Health care should avoid products made with PVC and the additive DEHP
A Health Care Without Harm position statement
Polyvinyl chloride (PVC) is a problematic plastic because it requires additives such as plasticizers like diethylhexyl phthalate (DEHP), among others, and generates chemicals of concern throughout its life cycle – from manufacture, through use and disposal – resulting in potentially hazardous exposures to those chemicals in the workplace, in communities, and in some patients.
Exposures to DEHP during critical periods of development can interfere with testosterone production and disrupt normal development. This phthalate leaches from medical devices during certain medical procedures, directly exposing the patient. (Randy Cox/Flickr)
Chemicals of concern include, but are not limited to, carcinogens, reproductive toxicants, and endocrine disruptors. Recycling PVC is challenging and can hinder recycling other kinds of plastic difficult without strict separation and segregation.
Health Care Without Harm’s analysis “Polyvinyl chloride in health care: A rationale for choosing alternatives” elaborates on these concerns and provides the rationale for the following position statement.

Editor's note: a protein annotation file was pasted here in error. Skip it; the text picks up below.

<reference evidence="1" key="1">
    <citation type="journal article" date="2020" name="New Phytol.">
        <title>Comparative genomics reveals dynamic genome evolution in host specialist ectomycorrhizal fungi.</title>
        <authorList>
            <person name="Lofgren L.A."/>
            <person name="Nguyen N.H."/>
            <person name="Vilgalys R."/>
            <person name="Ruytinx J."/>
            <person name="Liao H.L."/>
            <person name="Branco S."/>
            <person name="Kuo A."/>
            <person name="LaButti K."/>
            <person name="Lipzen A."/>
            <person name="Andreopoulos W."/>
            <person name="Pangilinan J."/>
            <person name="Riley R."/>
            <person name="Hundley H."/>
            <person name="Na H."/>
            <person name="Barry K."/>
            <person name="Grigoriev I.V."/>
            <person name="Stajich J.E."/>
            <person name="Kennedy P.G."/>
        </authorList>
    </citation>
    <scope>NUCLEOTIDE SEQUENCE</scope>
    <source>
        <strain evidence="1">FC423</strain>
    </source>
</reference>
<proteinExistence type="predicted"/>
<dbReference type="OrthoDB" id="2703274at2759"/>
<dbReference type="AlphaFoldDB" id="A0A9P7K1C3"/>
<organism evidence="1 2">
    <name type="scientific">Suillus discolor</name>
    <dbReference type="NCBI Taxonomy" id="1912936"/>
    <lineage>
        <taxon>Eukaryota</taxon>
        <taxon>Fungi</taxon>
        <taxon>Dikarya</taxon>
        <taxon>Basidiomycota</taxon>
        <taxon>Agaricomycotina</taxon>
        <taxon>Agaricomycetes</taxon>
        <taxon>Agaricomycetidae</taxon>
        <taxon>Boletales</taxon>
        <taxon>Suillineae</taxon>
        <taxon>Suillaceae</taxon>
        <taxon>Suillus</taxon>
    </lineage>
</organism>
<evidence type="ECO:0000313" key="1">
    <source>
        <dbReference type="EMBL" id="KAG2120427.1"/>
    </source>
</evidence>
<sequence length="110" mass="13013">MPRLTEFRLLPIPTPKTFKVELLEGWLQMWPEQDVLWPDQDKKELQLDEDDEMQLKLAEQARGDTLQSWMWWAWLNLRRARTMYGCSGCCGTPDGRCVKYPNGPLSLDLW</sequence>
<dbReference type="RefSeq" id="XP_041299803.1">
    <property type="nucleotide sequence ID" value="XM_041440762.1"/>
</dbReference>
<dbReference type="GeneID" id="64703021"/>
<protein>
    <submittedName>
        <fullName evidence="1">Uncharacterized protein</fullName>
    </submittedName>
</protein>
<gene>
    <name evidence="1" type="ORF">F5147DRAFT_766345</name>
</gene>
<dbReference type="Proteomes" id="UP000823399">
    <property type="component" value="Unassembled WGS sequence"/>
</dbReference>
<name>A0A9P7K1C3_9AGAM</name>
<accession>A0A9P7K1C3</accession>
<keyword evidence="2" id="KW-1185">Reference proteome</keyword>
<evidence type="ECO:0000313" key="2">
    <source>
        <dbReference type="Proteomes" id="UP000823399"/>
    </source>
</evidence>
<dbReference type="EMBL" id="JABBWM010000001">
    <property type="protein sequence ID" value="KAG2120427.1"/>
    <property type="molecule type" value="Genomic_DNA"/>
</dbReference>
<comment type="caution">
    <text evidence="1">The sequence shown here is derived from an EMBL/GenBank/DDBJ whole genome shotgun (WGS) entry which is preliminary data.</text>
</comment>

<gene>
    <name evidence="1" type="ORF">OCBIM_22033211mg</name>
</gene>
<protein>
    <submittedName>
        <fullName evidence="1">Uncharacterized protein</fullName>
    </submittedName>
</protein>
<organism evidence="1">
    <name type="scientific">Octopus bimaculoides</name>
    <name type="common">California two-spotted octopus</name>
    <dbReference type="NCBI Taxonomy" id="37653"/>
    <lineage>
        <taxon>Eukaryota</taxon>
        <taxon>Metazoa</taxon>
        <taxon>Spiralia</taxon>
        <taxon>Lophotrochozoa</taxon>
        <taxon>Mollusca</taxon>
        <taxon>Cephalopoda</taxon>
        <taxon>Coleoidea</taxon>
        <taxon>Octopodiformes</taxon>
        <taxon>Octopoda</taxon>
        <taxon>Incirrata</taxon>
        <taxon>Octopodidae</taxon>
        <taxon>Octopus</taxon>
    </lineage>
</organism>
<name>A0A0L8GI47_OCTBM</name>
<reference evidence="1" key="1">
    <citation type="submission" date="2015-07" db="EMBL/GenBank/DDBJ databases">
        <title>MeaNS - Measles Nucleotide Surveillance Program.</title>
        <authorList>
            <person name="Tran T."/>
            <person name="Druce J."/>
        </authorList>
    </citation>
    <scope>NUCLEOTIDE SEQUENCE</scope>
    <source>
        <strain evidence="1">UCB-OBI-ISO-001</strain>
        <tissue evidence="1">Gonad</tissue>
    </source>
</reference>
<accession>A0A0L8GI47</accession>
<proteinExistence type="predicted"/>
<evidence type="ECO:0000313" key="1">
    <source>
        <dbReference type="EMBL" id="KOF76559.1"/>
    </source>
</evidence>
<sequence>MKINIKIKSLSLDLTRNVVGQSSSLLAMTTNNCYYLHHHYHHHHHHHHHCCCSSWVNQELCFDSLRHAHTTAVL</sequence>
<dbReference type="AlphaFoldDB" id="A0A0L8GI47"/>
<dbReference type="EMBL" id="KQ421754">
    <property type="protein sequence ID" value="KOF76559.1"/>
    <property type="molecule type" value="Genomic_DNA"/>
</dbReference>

Health Care Without Harm and Practice Greenhealth recommend health care facilities avoid PVC and DEHP and replace them with safer alternatives without compromising patient safety or care.
Hospitals in the Practice Greenhealth network have made eliminating PVC and DEHP a top priority.
We have worked with hospital and health system members to identify high-priority product categories as defined by life cycle impacts, the potential for the release of toxic chemicals into the environment, exposures to people and wildlife, the relative toxicity of inputs, and the availability of safer alternatives.
Practice Greenhealth offers step-by-step resources and product lists in the following product categories that will make it easier for any hospital to restrict the use of PVC and DEHP.
Health Care Without Harm’s analysis “Polyvinyl chloride in health care: A rationale for choosing alternatives” distills current research to reveal the human and environmental impacts of PVC from production to end-of-life. It details the human health risks posed by chemicals of concern associated with the production of PVC and toxic additives such as DEHP. It also explores the pollution associated with traditional methods of disposal and recycling. The report also offers a summary of recent research about alternatives.